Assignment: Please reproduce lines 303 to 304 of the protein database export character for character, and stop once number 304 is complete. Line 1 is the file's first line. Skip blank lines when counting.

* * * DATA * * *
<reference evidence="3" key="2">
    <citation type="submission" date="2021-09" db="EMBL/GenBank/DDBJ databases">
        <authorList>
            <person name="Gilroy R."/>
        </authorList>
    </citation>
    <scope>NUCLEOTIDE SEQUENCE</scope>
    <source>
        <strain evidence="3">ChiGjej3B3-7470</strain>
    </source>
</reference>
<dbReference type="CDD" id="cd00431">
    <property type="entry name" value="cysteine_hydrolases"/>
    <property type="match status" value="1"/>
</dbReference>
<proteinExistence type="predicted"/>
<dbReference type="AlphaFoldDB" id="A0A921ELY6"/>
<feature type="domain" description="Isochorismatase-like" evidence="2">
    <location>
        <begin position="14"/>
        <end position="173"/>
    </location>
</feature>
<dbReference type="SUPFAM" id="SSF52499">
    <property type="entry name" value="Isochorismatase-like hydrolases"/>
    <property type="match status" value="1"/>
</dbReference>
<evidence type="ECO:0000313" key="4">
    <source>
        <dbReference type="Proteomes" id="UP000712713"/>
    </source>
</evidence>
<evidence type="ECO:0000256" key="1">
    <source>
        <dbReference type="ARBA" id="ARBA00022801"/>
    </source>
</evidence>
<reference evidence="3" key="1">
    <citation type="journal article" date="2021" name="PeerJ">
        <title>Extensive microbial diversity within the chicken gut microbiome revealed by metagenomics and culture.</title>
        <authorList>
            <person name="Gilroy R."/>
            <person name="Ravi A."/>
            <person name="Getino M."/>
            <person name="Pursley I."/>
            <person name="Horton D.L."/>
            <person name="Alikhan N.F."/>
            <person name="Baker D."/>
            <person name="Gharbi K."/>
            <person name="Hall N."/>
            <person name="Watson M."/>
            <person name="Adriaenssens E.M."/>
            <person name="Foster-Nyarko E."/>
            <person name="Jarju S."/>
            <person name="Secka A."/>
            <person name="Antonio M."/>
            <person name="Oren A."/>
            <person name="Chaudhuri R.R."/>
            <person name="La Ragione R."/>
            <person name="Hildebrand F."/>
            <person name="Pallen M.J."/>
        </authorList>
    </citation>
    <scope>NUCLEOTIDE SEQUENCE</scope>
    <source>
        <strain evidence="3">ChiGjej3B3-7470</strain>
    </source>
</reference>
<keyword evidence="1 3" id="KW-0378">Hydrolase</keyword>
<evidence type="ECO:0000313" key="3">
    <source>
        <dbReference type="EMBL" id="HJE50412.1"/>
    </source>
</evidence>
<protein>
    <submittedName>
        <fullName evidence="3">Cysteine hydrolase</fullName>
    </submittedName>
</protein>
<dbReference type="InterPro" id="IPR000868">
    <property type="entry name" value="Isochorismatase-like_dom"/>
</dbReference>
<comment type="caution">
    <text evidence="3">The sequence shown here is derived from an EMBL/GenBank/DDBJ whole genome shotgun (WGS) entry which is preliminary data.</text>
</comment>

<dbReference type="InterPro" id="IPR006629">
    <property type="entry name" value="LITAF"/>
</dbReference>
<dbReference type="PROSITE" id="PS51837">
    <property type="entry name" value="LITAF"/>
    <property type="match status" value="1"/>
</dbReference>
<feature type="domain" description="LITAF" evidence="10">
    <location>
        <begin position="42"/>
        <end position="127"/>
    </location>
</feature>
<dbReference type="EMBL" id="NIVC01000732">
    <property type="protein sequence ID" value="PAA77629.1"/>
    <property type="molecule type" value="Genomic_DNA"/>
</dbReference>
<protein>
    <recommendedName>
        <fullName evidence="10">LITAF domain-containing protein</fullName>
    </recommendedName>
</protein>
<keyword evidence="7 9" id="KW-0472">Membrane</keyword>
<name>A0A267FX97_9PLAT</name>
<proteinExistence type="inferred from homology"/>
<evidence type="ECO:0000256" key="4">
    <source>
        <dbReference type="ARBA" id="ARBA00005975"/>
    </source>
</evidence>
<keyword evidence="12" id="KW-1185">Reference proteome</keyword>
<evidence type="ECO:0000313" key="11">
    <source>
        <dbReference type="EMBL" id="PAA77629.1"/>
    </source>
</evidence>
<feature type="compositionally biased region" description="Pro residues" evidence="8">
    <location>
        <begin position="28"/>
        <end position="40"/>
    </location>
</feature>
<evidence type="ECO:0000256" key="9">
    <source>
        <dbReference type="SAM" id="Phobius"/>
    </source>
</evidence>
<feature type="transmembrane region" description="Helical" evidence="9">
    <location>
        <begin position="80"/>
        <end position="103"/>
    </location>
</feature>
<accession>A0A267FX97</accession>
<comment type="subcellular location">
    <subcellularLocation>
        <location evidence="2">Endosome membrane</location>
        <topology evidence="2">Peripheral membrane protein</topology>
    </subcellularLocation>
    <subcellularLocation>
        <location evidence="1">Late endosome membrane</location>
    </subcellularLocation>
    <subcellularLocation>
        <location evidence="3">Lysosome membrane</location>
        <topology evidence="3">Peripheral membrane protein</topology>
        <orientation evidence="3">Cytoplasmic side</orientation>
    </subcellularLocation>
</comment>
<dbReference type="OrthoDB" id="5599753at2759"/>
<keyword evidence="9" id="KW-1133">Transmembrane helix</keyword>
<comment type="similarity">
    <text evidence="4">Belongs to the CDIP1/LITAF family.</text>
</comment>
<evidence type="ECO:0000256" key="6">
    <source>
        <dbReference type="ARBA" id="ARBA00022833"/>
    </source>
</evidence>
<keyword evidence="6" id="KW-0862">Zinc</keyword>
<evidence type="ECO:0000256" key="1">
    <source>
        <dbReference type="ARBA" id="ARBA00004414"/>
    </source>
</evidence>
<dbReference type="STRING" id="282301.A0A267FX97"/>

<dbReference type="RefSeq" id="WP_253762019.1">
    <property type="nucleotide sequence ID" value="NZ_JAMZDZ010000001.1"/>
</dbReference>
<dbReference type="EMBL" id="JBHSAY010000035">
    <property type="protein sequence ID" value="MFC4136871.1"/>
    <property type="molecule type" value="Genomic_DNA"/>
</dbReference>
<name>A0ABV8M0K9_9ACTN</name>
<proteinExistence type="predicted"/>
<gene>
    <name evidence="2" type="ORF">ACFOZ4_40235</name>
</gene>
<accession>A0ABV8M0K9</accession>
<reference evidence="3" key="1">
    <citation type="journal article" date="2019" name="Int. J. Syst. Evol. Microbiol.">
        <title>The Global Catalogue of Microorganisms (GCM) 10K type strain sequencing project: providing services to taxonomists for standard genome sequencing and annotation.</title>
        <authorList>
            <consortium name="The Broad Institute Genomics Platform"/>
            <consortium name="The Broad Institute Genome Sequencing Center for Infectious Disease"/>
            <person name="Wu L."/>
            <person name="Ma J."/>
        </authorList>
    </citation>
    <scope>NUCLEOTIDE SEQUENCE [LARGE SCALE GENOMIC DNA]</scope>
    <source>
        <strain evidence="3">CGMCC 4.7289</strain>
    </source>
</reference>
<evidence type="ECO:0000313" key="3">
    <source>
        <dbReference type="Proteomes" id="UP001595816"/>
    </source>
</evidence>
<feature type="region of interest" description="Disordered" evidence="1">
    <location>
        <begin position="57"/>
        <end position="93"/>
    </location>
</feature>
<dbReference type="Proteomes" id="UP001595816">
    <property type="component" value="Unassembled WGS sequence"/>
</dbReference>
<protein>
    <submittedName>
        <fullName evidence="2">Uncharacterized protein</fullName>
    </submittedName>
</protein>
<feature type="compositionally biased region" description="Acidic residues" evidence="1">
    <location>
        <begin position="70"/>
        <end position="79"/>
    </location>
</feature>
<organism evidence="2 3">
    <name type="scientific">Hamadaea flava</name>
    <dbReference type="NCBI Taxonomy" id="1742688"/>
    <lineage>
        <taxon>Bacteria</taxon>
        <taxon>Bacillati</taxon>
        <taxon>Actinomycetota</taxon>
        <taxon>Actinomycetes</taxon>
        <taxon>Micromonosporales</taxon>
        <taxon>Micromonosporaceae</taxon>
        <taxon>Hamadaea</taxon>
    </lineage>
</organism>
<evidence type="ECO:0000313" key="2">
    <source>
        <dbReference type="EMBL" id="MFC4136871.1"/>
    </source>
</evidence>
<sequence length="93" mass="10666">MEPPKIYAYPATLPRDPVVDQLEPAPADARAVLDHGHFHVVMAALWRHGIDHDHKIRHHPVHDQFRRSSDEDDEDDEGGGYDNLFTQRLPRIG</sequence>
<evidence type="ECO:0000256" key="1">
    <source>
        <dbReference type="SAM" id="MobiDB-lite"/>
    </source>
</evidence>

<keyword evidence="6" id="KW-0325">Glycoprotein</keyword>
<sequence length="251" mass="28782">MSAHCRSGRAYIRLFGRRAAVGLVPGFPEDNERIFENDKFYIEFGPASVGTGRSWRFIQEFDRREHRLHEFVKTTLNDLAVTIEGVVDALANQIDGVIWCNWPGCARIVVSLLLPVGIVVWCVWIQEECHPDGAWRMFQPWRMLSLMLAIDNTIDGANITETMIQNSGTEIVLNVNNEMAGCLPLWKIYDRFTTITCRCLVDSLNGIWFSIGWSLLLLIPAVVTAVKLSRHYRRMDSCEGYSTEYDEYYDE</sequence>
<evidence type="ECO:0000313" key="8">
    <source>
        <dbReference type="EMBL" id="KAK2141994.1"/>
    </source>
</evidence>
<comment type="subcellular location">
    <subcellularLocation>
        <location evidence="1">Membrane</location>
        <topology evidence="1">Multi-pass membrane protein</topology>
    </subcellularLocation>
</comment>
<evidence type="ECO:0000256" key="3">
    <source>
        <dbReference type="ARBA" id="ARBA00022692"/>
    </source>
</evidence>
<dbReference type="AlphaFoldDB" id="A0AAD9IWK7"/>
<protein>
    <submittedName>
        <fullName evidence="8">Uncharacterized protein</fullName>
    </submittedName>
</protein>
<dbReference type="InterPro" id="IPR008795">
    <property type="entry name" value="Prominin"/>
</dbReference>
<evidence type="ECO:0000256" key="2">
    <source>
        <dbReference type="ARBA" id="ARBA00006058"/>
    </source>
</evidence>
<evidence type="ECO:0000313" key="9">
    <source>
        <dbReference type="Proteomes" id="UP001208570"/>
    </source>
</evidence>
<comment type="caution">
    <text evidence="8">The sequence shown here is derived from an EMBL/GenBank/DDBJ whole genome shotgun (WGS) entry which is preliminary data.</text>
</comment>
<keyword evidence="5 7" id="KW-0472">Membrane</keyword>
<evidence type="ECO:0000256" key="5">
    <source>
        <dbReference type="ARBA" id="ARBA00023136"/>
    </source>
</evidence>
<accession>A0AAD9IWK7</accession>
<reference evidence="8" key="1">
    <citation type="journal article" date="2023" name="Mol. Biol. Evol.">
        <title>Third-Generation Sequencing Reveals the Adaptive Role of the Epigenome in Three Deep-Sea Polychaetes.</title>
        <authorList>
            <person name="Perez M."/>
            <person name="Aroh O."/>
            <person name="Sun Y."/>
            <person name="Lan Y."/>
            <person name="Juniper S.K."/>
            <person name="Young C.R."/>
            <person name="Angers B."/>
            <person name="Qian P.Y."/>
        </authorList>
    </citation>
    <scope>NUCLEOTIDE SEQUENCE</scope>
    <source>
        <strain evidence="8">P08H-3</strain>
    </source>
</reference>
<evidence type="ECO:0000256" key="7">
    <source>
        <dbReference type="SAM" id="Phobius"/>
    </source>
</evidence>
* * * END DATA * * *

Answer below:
            <person name="Juniper S.K."/>
            <person name="Young C.R."/>